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A New Approach to Cardiac Catheterization

Published in Health Matters, Summer 2010

Cardiac catheterization is a valuable tool for physicians who look for heart disease and treat heart problems such as narrowed arteries. But for the patient, it's traditionally involved a pretty tedious recovery: lying flat for several hours to prevent bleeding after the procedure. Not anymore.

A newer catheterization technique being performed at Augusta Health is increasing patient comfort and lessening the risk of post-procedure complications.

A new way in

A traditional cardiac catheterization involves inserting a long tube called a catheter into a groin artery and threading it through blood vessels up to the heart. Rajeev Pillai, M.D., an interventional cardiologist with Augusta Health, prefers to take a different route.

Dr. Pillai trained at India's prestigious Sree Chitra Tirunal Institute for Medical Sciences & Technology and continued his medical training in the United States at the State University of New York at Buffalo and Newark Beth Israel Medical Center in Newark, N.J.

About 3 percent of cardiac catheterizations in this country are performed using what's called a radial access approach. Dr. Pillai inserts the catheter in the radial artery in the right wrist, then threads it up to the heart.

"The advantages include minimal bleeding—if any—and patients don't have to lie down for long periods after the procedure," Dr. Pillai says. With traditional cardiac catheterizations, patients lie flat for as long as six hours to allow the deep-lying groin artery to heal, he says. Not doing so could lead to serious bleeding—the most common complication of the procedure. But using the radial artery (which lies closer to the surface and is easier to access) eliminates that step, and patients can sit upright and move around immediately, he says.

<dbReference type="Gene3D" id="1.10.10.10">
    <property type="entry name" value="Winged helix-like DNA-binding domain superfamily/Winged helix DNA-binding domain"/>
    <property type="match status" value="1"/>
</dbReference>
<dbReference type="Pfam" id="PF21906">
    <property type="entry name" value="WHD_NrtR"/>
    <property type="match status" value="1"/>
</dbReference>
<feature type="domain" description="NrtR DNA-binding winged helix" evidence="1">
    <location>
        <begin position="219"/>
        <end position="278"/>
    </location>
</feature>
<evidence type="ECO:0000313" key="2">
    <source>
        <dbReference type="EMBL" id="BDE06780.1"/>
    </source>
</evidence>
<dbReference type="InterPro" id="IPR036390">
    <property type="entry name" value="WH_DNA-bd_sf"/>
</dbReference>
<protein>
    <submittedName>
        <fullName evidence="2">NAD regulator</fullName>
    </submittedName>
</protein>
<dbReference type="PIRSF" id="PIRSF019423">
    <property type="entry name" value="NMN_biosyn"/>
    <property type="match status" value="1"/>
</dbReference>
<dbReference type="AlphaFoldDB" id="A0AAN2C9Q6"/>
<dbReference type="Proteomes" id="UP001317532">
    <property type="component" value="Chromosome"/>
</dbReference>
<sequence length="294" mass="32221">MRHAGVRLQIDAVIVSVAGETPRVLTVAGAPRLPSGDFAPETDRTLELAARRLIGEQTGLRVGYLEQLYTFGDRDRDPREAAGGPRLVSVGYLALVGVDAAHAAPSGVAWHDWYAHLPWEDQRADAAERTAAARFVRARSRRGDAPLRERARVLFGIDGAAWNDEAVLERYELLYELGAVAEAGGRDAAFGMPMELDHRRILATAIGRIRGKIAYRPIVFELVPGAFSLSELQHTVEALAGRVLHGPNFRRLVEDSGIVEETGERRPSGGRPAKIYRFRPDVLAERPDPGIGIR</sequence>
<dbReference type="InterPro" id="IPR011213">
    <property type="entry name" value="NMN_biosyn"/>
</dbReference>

So why aren't more cardiac catheterizations performed this way? Dr. Pillai, who uses it in about 50 percent of his cases, says the technique is more technically difficult for the physician. Physicians also have to be quick, he says, as taking too long can send the radial artery into a spasm and close it off.

In addition, not everyone is a candidate. Because radial access can take a little longer to perform, it's not the best option for emergency cases such as heart attacks. And because of anatomy issues and some problems with the strength or health of the arteries, it's not typically used on patients who are very thin with smaller arteries, those who've had multiple bypass grafts or those with longstanding high blood pressure. "We also don't typically use this method for patients older than age 70," Dr. Pillai says.

While radial access is not yet in widespread use in this country, right now you can find this advanced treatment here at Augusta Health.

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